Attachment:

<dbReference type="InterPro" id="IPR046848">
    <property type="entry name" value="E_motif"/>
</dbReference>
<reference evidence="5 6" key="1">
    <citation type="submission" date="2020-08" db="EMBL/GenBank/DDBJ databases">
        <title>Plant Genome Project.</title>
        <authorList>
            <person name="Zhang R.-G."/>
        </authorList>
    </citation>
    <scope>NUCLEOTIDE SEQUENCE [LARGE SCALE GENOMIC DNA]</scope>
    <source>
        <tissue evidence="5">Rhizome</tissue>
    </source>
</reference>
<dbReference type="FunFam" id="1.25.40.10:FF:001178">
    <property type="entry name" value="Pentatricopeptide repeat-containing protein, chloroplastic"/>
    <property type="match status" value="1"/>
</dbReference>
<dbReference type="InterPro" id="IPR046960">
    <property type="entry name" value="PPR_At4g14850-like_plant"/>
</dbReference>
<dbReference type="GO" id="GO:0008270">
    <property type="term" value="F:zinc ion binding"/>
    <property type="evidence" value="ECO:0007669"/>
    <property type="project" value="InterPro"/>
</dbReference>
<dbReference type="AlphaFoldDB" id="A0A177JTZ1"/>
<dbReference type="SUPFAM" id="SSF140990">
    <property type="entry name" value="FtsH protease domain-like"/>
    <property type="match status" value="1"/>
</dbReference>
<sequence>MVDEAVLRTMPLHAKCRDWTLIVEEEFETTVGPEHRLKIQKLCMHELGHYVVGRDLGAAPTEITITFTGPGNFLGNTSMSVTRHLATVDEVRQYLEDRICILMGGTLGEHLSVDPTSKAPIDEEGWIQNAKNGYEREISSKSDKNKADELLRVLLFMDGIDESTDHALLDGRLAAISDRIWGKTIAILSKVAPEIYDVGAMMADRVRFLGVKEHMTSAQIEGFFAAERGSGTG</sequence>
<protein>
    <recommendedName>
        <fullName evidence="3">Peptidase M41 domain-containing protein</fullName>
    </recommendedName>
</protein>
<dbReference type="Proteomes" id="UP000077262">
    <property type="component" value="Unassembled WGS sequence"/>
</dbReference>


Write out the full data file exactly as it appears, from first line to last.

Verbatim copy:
<dbReference type="InterPro" id="IPR046848">
    <property type="entry name" value="E_motif"/>
</dbReference>
<reference evidence="5 6" key="1">
    <citation type="submission" date="2020-08" db="EMBL/GenBank/DDBJ databases">
        <title>Plant Genome Project.</title>
        <authorList>
            <person name="Zhang R.-G."/>
        </authorList>
    </citation>
    <scope>NUCLEOTIDE SEQUENCE [LARGE SCALE GENOMIC DNA]</scope>
    <source>
        <tissue evidence="5">Rhizome</tissue>
    </source>
</reference>
<dbReference type="FunFam" id="1.25.40.10:FF:001178">
    <property type="entry name" value="Pentatricopeptide repeat-containing protein, chloroplastic"/>
    <property type="match status" value="1"/>
</dbReference>
<dbReference type="InterPro" id="IPR046960">
    <property type="entry name" value="PPR_At4g14850-like_plant"/>
</dbReference>
<dbReference type="GO" id="GO:0008270">
    <property type="term" value="F:zinc ion binding"/>
    <property type="evidence" value="ECO:0007669"/>
    <property type="project" value="InterPro"/>
</dbReference>
<dbReference type="AlphaFoldDB" id="A0A177JTZ1"/>
<dbReference type="SUPFAM" id="SSF140990">
    <property type="entry name" value="FtsH protease domain-like"/>
    <property type="match status" value="1"/>
</dbReference>
<sequence>MVDEAVLRTMPLHAKCRDWTLIVEEEFETTVGPEHRLKIQKLCMHELGHYVVGRDLGAAPTEITITFTGPGNFLGNTSMSVTRHLATVDEVRQYLEDRICILMGGTLGEHLSVDPTSKAPIDEEGWIQNAKNGYEREISSKSDKNKADELLRVLLFMDGIDESTDHALLDGRLAAISDRIWGKTIAILSKVAPEIYDVGAMMADRVRFLGVKEHMTSAQIEGFFAAERGSGTG</sequence>
<protein>
    <recommendedName>
        <fullName evidence="3">Peptidase M41 domain-containing protein</fullName>
    </recommendedName>
</protein>
<dbReference type="Proteomes" id="UP000077262">
    <property type="component" value="Unassembled WGS sequence"/>
</dbReference>